With respect to Mr. Milligan’s word of the day posts, I bring you Kelln’s word of this day–REPO. As in repossession.
I had traded for and subsequently sold a pair of swathers. I sold these swathers via the internet in mid April. The customer came to Woodward and hauled them back to northern Kansas. He wrote checks for both units. The problem was that the checks were like a hard hit grounder that caught a small rock in the infield and they BOUNCED. Bounced real high. These checks would have been nice to have on a cold winter day. Why? Because they would have kept you warm, as they were HOT. Since these units weren’t financed, we didn’t have a lien on them. Now, we had $40K worth of swathers six hours away.
Contact was made and they sent some money. Then a little more. Then a little bit more. Then nothing. No phone answers, no replies to e-mails. Nothing. Obviously, this made some of our administration people a little uneasy. I was hoping some money would show up, but nothing did. I didn’t have time for this kind of crap.
Fortunately for me, I grew up with a dad that was in the finance business. I have seen some repos. I even drove a couple of them in high school. One of them was a corvette. Then there was this 1982 short wide bed, 2wd, solid black chevy pickup with an AM radio, 3 on the tree tranny, inline 6 cylinder engine with glass packs. It sounded like a pissed off weed-eater. It didn’t have fuzzy dice on the mirror, but it should have.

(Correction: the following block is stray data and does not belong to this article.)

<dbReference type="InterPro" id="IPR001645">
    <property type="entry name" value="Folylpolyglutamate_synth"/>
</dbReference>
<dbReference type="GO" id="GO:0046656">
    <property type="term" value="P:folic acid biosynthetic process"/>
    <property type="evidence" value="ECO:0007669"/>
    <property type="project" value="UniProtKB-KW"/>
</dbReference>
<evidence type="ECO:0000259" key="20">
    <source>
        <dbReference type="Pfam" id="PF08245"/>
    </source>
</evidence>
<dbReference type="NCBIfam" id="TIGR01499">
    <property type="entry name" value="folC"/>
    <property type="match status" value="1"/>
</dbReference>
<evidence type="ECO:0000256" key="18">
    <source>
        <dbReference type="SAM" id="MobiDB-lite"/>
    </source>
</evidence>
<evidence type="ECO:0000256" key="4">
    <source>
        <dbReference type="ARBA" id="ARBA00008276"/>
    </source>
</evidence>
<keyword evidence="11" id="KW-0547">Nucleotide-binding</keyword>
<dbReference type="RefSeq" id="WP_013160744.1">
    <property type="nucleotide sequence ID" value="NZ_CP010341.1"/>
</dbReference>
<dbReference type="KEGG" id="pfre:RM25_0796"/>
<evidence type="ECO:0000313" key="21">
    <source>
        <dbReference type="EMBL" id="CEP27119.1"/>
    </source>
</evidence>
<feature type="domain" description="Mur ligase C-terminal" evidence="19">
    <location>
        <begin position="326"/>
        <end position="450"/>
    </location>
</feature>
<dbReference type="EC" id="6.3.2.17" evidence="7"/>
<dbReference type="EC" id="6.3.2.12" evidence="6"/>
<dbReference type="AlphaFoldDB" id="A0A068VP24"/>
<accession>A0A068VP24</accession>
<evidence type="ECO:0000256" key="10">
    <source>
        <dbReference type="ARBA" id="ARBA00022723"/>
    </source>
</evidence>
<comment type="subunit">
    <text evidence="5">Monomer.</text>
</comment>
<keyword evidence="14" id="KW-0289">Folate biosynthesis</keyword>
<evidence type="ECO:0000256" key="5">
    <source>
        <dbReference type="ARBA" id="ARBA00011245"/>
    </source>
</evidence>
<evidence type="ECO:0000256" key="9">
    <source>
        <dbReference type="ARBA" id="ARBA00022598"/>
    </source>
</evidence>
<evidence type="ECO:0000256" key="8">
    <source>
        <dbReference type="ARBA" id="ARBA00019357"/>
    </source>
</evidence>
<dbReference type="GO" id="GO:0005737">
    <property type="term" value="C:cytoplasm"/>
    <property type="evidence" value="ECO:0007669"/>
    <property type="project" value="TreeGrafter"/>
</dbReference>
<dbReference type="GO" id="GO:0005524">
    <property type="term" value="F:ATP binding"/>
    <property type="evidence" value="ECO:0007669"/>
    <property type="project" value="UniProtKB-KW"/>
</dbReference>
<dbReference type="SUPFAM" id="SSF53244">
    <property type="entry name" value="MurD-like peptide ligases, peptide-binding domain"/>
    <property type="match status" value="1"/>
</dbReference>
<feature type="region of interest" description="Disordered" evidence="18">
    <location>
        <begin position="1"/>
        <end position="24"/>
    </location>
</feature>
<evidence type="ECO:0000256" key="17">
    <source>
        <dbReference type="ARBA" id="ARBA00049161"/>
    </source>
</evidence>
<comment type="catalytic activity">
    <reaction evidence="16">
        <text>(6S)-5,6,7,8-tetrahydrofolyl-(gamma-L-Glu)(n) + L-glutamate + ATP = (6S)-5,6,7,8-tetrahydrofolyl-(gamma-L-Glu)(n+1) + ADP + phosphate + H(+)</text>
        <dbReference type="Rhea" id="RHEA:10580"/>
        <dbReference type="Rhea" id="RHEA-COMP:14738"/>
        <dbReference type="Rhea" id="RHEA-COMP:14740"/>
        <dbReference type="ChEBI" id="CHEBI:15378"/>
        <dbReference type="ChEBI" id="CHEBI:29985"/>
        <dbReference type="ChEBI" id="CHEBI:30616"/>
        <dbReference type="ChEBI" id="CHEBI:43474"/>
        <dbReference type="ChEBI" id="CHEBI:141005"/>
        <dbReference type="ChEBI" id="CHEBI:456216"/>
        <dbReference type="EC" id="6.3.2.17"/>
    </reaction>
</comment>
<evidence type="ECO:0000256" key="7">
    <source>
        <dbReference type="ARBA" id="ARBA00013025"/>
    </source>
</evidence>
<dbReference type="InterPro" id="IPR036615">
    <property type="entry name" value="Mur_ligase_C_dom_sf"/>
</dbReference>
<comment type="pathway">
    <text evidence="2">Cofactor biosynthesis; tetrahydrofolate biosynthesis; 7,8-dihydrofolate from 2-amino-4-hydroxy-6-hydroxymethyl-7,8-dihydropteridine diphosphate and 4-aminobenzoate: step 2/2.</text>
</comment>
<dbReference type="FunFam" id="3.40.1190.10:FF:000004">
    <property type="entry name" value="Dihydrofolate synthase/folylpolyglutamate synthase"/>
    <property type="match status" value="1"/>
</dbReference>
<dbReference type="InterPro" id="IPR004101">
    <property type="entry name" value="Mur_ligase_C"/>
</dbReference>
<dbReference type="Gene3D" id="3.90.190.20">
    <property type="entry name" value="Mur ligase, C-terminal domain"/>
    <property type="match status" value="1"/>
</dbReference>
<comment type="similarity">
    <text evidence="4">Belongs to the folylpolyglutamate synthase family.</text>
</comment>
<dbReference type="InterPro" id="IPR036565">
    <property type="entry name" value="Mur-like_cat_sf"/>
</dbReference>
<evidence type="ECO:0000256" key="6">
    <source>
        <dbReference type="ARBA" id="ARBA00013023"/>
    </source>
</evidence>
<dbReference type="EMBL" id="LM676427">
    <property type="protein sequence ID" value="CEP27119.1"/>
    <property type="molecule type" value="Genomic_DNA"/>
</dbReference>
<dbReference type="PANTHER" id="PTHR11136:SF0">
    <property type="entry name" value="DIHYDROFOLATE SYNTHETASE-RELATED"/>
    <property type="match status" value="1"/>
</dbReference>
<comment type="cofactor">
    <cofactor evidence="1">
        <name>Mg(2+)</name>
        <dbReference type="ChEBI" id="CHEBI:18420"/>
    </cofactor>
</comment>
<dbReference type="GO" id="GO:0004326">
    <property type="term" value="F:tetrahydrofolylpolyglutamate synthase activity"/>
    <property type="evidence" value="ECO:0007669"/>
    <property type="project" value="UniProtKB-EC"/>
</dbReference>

Well, it was now time to either hire a lawyer or take care of it, myself. Any of you that know me understand that I am not afraid of a little confrontation. I can also be a devious SOB. I made a phone call or two and I not only had directions to his home, but his kids and his parents. Had a former student that was going to be in the area do a drive by and locate one of the machines this past weekend. Then I called the sheriff, just in case I got shot. I left the house early Tuesday morning and drove within a few miles of Nebraska. I quickly found the one machine. But not the other. I only needed to find one as he had sent enough money to cover one of them.
At this point, I could call my truck driver to come get it 6 hours away, which would cost some jack. Or I could get in the machine and drive it 20 miles to the nearest Deere dealer and park it. Which meant my pickup would be left behind. Or go find the guy and have a discussion about hot checks. Since I was a little pissed about driving 350 miles, I found the guy. I mean, I missed Law & Order, Sportscenter and Jed Castle’s channel 9 weather report in order to do this. I talked to him, then made him take me to the other machine. If I’m going to have to repo a machine, I want pick. Then we had another discussion about finances and not meeting financial obligations. He readily agreed that maybe he should sell something quick in order to come up with the money.
I am happy to report that this 700 mile round trip was not a wasted effort as he came up with the money. Too bad he didn’t raise good goats or I might have worked a trade.
No, I didn’t have a gun with me as I was in a company pickup. And in another state. But, as Thompson and Fred have said, they would rather go to prison and deal with all that goes on there then have to listen to me when I’m pissed. In other words, you probably wouldn’t want to be trapped in an elevator with me. Anyways, the money is collected, the customer has his swathers, maybe he lost a little dignity, but I lost a day of my life dealing with this crap. Oh well.
Don’t write bad checks. It is the same as lying.
This story reminds me of the one time that I had a bounced check for a goat. That wether became known as Repo Joe. We’ll save that story for another day.